Stochastic reaction networks are important tools for modeling many biological phenomena, and understanding these networks is important in a wide variety of applied research, such as in disease treatment and in drug development. Statistical inference about the structure and parameters of reaction networks, sometimes referred to in this setting as model calibration, is often challenging due to intractable likelihoods. Here we utilize an idea similar to that of generalized estimating equations (GEE), which in this context are the so-called martingale estimating equations, for estimation of reaction rates of the network. The variance component is estimated using the approximate variance under the linear noise approximation, which is based on partial dierential equation, or Fokker-Planck equations, which provides an approximation to the exact chemical master equation. The method is applied to data from the plague outbreak at Eyam, England from 1665-1666 and the COVID-19 pandemic data. We show empirically that the proposed method gives good estimates of the parameters in a large volume setting and works well in small volume settings.
    • DETERMINING THE MECHANISM OF EGALITARIAN-MEDIATED MRNA TRANSPORT IN DROSOPHILA

      Goldman, Chandler; Biomedical Sciences
      The establishment of cell polarity is critical for performing complex functions including division and migration. As such, the loss of polarity is implicated in many diseases including cancers. To establish polarity, many cell types rely on the asymmetric sorting of messenger RNAs or mRNAs. These mRNAs are held in a translationally-repressed state until reaching their destinations. Upon arrival, translation is allowed to commence, giving rise to spatially restricted proteins. Often, mRNAs are transported to their destinations along microtubules via linkage to one of the sub families of microtubule motors, Dynein or Kinesins. The mechanism by which mRNAs are linked to these motors is unknown for the vast majority of localizing mRNAs. Drosophila oocytes and embryos display a great number of mRNAs that are localized to specific regions. The protein Egalitarian (Egl) has been shown to directly bind several mRNAs and participates in their microtubule-based transport by promoting linkage to cytoplasmic Dynein. In Aim 1 of this thesis, we aim to determine the mechanism by which Egl and its interacting partners, Dynein light chain (Dlc/LC8), and Bicaudal D (BicD), tether mRNAs to the Dyenin motor for transport. Dlc is required for Egl homodimerization, which promotes binding to mRNAs. BicD then preferentially associates with mRNA-bound Egl and links the complex to the Dynein motor. In Aim 2, we further investigate Egl’s role in mRNA transport by determining the critical amino acid residues within its RNA binding domain required for mRNA association.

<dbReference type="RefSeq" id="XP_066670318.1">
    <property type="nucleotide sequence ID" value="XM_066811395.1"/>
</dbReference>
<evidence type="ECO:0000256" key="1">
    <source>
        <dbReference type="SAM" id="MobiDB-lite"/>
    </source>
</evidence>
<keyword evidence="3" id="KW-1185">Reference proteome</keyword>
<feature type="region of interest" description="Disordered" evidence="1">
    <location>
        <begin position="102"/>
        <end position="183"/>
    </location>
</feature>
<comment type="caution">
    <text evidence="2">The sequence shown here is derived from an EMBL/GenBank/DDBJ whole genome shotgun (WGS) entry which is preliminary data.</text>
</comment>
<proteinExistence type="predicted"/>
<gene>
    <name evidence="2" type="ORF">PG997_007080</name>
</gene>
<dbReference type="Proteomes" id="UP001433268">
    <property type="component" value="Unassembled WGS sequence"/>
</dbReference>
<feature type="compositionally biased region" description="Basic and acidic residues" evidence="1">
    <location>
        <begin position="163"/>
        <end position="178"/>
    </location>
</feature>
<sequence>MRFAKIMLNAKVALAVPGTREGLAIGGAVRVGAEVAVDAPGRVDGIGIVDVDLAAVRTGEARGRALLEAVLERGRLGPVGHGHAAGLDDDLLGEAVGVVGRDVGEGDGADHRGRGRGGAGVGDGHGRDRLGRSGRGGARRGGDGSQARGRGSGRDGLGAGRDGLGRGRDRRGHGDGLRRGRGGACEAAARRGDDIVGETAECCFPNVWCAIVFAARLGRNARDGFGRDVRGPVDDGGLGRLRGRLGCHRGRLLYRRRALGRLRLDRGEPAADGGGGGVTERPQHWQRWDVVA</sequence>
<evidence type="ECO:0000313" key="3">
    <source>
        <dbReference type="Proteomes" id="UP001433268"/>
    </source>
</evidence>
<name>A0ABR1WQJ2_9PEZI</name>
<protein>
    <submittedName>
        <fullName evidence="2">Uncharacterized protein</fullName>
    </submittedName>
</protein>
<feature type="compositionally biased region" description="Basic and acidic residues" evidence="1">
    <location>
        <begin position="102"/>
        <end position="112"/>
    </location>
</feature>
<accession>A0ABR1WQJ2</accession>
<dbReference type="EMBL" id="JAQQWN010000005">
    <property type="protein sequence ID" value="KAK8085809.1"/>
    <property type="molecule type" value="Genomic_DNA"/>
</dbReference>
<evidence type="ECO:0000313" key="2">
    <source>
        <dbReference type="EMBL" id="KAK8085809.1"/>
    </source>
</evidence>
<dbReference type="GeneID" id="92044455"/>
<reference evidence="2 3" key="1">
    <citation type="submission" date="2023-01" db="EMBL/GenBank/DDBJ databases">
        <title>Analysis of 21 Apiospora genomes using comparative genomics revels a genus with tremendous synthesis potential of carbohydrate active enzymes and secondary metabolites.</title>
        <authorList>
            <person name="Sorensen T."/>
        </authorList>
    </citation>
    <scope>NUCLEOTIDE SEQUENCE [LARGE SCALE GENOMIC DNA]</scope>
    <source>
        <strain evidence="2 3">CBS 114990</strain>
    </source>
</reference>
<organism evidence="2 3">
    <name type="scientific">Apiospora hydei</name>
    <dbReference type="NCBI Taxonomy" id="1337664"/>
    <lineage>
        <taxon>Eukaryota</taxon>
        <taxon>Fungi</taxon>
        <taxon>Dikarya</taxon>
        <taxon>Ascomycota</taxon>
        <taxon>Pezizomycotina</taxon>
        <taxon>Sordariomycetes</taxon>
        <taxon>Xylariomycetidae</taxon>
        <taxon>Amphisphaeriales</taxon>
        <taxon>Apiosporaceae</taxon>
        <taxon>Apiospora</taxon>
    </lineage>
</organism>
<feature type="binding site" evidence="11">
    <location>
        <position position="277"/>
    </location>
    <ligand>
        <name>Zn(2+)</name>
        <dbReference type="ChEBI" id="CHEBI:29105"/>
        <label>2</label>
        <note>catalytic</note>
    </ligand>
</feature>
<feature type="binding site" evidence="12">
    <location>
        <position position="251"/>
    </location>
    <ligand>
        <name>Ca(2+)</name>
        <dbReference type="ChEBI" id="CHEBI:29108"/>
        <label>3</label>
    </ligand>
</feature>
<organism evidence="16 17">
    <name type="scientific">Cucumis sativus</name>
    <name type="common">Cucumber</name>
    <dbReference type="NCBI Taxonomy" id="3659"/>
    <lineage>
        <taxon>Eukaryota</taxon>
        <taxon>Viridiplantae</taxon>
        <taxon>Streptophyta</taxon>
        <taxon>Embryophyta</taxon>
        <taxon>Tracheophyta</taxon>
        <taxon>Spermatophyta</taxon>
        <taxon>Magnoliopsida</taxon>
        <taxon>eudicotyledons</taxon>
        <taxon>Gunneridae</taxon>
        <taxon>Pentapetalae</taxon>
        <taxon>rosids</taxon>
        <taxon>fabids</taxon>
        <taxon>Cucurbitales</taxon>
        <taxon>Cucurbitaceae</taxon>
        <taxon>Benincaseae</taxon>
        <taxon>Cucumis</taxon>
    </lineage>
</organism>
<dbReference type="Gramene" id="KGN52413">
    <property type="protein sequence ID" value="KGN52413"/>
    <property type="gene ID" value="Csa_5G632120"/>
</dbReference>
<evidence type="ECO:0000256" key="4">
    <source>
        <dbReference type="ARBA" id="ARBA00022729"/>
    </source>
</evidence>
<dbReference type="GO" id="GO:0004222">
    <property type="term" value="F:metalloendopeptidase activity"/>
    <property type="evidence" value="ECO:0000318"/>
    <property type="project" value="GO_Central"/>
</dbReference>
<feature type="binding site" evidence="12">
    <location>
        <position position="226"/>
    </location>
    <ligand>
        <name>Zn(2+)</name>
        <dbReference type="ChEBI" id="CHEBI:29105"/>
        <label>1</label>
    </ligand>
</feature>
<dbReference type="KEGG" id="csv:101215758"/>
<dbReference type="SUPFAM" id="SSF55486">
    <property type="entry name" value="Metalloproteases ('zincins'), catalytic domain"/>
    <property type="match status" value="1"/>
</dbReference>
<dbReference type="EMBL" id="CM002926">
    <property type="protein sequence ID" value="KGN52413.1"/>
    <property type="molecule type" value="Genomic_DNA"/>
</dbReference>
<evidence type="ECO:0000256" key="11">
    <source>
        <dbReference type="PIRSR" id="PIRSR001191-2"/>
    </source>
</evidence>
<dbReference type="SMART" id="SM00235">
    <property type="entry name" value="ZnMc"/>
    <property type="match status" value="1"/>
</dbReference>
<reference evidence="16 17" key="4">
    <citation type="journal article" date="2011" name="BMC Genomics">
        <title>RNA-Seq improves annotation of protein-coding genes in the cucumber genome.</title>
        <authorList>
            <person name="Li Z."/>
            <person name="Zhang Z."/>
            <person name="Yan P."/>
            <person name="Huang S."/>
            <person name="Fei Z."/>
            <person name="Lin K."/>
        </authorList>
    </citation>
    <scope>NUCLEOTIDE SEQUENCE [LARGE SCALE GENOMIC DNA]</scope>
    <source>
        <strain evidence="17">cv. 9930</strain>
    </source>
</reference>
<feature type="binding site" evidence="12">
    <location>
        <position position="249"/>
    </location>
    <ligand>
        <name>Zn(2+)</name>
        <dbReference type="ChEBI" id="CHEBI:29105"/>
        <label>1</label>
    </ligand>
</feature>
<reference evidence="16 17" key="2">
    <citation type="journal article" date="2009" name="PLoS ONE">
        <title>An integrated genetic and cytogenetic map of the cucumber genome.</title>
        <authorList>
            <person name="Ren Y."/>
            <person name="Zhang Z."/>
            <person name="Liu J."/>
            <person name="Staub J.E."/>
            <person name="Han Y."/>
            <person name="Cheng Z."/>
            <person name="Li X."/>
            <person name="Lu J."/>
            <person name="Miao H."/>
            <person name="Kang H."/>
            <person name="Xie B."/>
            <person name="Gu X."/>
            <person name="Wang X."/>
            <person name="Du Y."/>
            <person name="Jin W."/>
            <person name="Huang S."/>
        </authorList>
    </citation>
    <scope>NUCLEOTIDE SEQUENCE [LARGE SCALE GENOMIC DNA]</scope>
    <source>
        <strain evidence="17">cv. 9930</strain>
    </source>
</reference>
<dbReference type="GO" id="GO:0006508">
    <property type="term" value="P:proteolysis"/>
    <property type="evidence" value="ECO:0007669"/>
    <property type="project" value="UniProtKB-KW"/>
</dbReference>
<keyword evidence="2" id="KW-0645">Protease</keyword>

• The Effect of Instructor Mindset on Student Motivation and Self-Efficacy

      Restrepo, Leigha; Department of Psychological Sciences (Augusta University, 2020-07)
      Dweck’s theory of mindset proposes two different mindsets a person may have: fixed or growth (Dweck, 2007). A person with a fixed mindset believes intelligence is fixed and a person with a growth mindset believes that they can improve their intelligence with effort (Dweck, 2007; Murphy & Dweck, 2016). The present study was designed to examine the effect of an instructors’ apparent mindset on the expectations of success and persistence in STEM disciplines among students. Students were presented with sample syllabi that portrayed an instructor with either a fixed or growth mindset and completed questionnaires and a short, written reflection to measure their perception of mindset, self-efficacy, and motivation. Results of this study revealed that students expected a higher grade, reported more academic self-efficacy, and had a positive perception of the instructor after reading the growth syllabus. Overall, Black students reported more academic self-efficacy than White students and reported more academic self-handicapping after reading the growth syllabus. Students reported that the attributions (gender, minority, status, effort/ hard work, luck, difficulty of the course, intelligence/ ability) contributed more to their grade in the class after reading the growth mindset syllabus than the fixed syllabus, with difficulty of the course and intelligence/ ability significantly contributing to their perceived grade in the class after reading the fixed syllabus. The mindset portrayed by an instructor can have an impact on the student through a decrease in their overall academic performance. Examining the different ways in which a change in the mindset that is portrayed can help to increase student motivation and expectations.